Hello Fellow Readers, Fall is for gathering in the coziness of the season. I recently had the joy of visiting my piano teacher from way back. She’s now a grand 89 years wise. I’m not sure how long ago she became “Mom J” (J for Jackson), but I have fond memories of her 80th birthday party when she introduced me as her “other daughter.” Her daughter Dot is also a cherished friend since childhood, and we all share the love of digging in the dirt. We planned to visit Longwood Gardens in Kennett Square, PA. As it turned out, Mom J wasn’t up for a gallivant. I didn’t mind as it gave us a chance to tend to the Jackson Garden.
Treasures tending to the Jackson Garden
We cut back the Shasta Daisy’s retired stalks (Leucanthemum × superbum). Below, next year’s growth remains an evergreen carpet of the promise of spring, one of the reasons this classic white daisy is a favorite.
Mom J’s Astilbe (Astilbe chinensis) was crispier than usual due to the draught. We cut back the foliage but kept the outstanding dry seed heads standing for winter interest. Then there are glorious Morning Glory vines; hers still squeaking a bloom here and there. I sought out seeds to bring home.
“I used to save them too,” shared Mom J, “then forget about them come spring.”
Why not save seeds of annuals that are prolific self-seeders, such as morning glory, ageratum, and nicotiana. Nothing to lose and only to gain rather than forget to sow what you’ve gathered.
Dot asked if we should cut back the lavender. Unlike most herbs, lavender is considered a woody shrub that is best left standing. Come spring, cut back what dies back over winter.
Miracle Plants Passed Forward
I’ve never had luck with Baby’s Breath (Gypsophila paniculata), likely because they prefer alkaline soil with good drainage, and mine is acidic. Mom J shared the history of her beloved “family plant,” which came from her mother’s garden in Maine. “I’ve given pieces of it to all four children, and they have plants growing in their gardens.” What a lovely legend and somewhat of a miracle as Baby’s Breath doesn’t like to be disturbed once established.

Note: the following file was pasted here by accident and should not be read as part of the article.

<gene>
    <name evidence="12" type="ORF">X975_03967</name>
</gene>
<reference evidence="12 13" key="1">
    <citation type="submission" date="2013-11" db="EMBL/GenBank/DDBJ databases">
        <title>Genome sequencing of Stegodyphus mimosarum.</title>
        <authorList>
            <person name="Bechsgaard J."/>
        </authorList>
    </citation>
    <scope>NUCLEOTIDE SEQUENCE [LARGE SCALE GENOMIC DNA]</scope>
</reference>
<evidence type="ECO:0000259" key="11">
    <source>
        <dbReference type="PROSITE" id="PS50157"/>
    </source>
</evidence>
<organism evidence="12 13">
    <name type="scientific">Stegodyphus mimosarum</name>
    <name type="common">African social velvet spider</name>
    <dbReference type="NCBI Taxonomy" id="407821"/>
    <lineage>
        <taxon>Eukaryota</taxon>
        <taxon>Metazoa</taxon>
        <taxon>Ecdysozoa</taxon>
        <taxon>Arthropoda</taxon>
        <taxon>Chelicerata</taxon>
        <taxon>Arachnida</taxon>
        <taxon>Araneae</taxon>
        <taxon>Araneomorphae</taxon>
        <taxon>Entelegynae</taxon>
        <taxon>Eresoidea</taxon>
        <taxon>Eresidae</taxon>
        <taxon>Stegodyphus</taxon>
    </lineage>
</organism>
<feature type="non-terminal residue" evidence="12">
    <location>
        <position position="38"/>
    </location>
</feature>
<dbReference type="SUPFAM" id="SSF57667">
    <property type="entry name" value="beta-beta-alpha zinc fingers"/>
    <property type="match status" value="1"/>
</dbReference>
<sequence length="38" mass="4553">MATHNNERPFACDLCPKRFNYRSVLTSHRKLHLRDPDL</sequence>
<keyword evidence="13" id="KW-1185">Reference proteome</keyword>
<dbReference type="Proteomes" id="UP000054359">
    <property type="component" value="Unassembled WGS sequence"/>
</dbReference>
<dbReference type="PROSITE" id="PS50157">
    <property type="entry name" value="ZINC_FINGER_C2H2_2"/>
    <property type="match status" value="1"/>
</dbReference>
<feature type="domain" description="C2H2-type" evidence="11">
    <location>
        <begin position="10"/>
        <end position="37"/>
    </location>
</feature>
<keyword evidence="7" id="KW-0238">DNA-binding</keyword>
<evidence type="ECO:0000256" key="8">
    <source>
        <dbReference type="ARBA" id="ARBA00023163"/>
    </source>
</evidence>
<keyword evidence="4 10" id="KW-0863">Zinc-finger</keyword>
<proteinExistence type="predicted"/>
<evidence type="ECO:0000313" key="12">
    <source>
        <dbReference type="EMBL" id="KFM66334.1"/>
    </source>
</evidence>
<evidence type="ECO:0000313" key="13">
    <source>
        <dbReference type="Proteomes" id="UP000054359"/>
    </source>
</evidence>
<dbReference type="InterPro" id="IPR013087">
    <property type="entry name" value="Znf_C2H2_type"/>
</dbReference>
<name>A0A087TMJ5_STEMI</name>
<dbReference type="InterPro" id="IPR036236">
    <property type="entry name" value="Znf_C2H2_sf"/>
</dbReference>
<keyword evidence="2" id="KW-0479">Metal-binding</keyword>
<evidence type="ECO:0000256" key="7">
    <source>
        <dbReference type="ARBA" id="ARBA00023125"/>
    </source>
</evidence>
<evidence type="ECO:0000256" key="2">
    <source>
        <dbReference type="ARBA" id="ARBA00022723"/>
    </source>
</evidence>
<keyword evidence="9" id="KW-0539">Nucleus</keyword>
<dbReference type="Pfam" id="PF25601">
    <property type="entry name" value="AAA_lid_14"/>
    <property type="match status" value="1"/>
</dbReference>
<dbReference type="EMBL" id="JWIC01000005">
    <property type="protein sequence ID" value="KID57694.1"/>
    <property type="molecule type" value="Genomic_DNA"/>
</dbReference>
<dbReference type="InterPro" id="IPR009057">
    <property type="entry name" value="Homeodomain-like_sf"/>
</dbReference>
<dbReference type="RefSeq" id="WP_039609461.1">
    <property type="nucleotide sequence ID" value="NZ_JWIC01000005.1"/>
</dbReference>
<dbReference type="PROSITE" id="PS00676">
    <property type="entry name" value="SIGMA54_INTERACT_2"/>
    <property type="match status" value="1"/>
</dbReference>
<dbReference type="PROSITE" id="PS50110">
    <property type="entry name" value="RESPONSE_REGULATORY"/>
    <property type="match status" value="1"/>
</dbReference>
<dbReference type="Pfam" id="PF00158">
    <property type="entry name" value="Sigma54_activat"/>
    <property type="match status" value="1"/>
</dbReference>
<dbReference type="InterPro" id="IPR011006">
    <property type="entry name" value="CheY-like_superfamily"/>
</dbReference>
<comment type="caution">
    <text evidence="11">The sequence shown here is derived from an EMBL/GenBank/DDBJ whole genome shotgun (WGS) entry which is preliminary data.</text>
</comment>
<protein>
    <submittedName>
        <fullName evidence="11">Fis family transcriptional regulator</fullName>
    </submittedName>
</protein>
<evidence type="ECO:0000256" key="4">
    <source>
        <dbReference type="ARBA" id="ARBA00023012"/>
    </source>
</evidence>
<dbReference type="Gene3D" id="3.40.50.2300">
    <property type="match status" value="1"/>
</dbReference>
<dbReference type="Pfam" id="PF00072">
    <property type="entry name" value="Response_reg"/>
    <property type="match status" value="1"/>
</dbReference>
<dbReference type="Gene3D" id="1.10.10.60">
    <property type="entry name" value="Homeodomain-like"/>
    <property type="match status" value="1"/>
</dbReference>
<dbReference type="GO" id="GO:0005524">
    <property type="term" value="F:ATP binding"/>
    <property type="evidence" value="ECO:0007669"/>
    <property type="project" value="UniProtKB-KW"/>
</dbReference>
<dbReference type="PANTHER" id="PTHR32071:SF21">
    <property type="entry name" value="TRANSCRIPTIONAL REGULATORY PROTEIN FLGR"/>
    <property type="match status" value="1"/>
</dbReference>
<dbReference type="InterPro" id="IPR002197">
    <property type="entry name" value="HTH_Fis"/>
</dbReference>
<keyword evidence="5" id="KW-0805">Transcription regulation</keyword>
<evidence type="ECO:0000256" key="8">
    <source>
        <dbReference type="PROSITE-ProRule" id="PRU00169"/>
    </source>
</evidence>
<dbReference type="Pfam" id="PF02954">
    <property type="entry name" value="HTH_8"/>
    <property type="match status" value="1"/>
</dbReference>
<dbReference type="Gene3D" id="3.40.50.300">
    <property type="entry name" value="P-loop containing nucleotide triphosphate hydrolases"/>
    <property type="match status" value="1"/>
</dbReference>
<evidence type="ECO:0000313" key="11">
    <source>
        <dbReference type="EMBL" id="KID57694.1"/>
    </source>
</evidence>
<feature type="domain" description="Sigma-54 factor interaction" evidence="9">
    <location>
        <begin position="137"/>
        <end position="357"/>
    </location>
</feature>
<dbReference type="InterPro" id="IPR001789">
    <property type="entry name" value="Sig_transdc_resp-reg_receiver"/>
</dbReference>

Another miracle is her Oxalis triangularis, commonly called Purple Shamrock or Love Plant due to its three purple heart-shaped leaves. It’s typically a houseplant as it’s hardy in zones 8a to 11. Mom J is in zone 6b, yet hers is thriving outside. True, her charming little garden is in a microclimate tucked next to the foundation. She insisted I take a portion of her Love Plant home.
“I hope the little oxalis will grow and bloom for you next year!”
No doubt, the love planted by Mom J will thrive in my heart forever.
As a child, a visit to Longwood Gardens is one of my first memories of falling in love with gardens, thanks to my own dear Momma. Mom J, Dot, and I visited Longwood several times in recent years. The topiaries of the various critters grew bigger than life from what I remember as a kid.
“Mom J” joined the angels on February 13, 2022, at a grand 94. How fitting the family chose this photo illustrating how she captured every magical moment in her life as she captured the hearts of all of us who love her. Thank you, Mom J, for all the wisdom and love you’ve shared. You will stay forever in our hearts.
Column Updated 2/24/22